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Experts aren't just wingin' it at various avian-related events.

Byline: INSIDE THE OUTDOORS By Mike Stahlberg The Register-Guard

Bird is the outdoor word of the day because, well, because this column has several avian items to crow about.

Crows, incidentally, are considered fair game in Oregon. These big raucous black birds are the only "game bird" for which there is absolutely no limit on the number that a hunter can take - probably because crows are considered more nuisance than game.

Crow season is open statewide Oct. 1-Jan. 31. I must say, however, that in more than 15 years of writing about hunting, I've yet to encounter a single crow hunter. Blackbird pie must be out of fashion.

In any event, crows appear to have another problem, which we know about only because of the Great Backyard Bird Count.

A child of the Internet, the Great Backyard Bird Count (GBBC) was developed by the Cornell Lab of Ornithology and The Audubon Society.

Six years ago, those organizations began inviting people to help assemble a nationwide "snapshot" of bird populations one late-winter weekend each year.

Participants were asked to keep track of the birds they saw on any or all of the designated count days, then log their sightings into the "BirdSource" database via the Web.

The idea was that data about where various species are seen - and in what numbers - would help biologists monitor the health of bird populations.

Last year, nearly 50,000 "citizen scientists" submitted GBBC checklists. All told, they tallied 4,204,058 birds of 573 species.

When compared to previous GBBC counts, the data documented regional declines in the population of American crows that may be related to the West Nile virus.

According to the Cornell Lab of Ornithology, crows are particularly vulnerable to the virus. They were reported in far fewer numbers in Illinois and Ohio, where West Nile virus has had a strong presence.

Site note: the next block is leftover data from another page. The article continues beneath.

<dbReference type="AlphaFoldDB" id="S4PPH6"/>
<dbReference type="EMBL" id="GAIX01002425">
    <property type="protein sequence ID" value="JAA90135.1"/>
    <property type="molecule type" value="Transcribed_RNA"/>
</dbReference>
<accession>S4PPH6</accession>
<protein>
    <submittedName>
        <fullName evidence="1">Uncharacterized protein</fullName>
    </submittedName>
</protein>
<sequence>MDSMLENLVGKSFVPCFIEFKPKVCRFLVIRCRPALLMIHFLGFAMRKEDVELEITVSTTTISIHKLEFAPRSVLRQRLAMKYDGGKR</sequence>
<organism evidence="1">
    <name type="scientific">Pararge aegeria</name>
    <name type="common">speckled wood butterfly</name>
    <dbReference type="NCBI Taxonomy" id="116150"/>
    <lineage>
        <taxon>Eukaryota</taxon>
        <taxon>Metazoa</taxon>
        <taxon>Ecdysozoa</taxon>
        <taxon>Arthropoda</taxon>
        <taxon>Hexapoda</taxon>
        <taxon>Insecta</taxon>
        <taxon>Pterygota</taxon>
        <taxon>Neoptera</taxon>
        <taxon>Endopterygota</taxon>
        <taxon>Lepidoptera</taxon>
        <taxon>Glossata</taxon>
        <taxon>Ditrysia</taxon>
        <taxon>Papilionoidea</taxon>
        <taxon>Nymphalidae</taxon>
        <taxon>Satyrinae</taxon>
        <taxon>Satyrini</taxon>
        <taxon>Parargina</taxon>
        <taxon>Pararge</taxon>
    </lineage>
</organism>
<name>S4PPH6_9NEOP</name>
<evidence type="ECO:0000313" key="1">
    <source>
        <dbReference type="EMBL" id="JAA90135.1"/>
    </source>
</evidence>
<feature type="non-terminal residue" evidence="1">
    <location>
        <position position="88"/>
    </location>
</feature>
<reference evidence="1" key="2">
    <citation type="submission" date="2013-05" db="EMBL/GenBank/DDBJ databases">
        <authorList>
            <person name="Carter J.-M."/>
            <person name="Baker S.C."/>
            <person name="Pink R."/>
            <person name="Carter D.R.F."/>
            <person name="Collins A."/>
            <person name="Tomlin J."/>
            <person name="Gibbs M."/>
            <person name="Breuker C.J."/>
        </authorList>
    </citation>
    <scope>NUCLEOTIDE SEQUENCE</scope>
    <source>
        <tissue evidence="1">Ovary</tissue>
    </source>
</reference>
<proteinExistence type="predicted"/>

"This decrease may or may not be related to West Nile, but the situation is certainly something we need to pay attention to," said John Fitzpatrick, the lab's director.

So GBBC officials are hoping for greater participation in the 2004 count, which runs Friday through Monday.

Anyone with an interest in birds is asked to count the numbers and kinds they see. Downloadable bird lists for Oregon and instructions are available at www.birdsource.org.

This weekend also marks a pair of big events for bird lovers in the Klamath Falls area.

The Klamath Basin Audubon Society will be holding its 25th Annual Bald Eagle Conference on Friday through Sunday at the Oregon Institute of Technology in Klamath Falls. For details, see: www.eaglecon.org.

In addition, the Klamath Wingwatchers, a nonprofit birding organization, is putting on a benefit concert for the proposed "Klamath Basin Birding Trail."

The new self-guided nature auto tour in Southern Oregon and Northern California will link more than 40 birding sites along 300 miles of roads in the Klamath Basin. Details are available at www.klamathbirdingtrails.com

The concert, featuring Joe Craven and Kate Price, will be held Sunday at 7 p.m. at the Ross Ragland Theatre in Klamath Falls. Ticket details are at: www.rrtheater.org.

Finally, one of the most bird-friendly areas in Lane County is the Fern Ridge Wildlife Area. The area is managed by the Oregon Department of Fish and Wildlife, but it's arguable whether the place would run without the efforts of a flock of tough old retirees who regularly volunteer their labor and skills.

So here's a feather for the caps of the Fern Ridge "Volunteer Tuesday Crew." Volunteers donated nearly 5,000 hours of labor to the wildlife area during 2003. A dozen men, including 82-year-old Sam Sears, each put in more than 200 hours doing dirty work for the birds.

Mike Stahlberg can be reached at mstahlberg@guardnet.com.
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Title Annotation:Columns
Publication:The Register-Guard (Eugene, OR)
Article Type:Column
Date:Feb 12, 2004
Words:633
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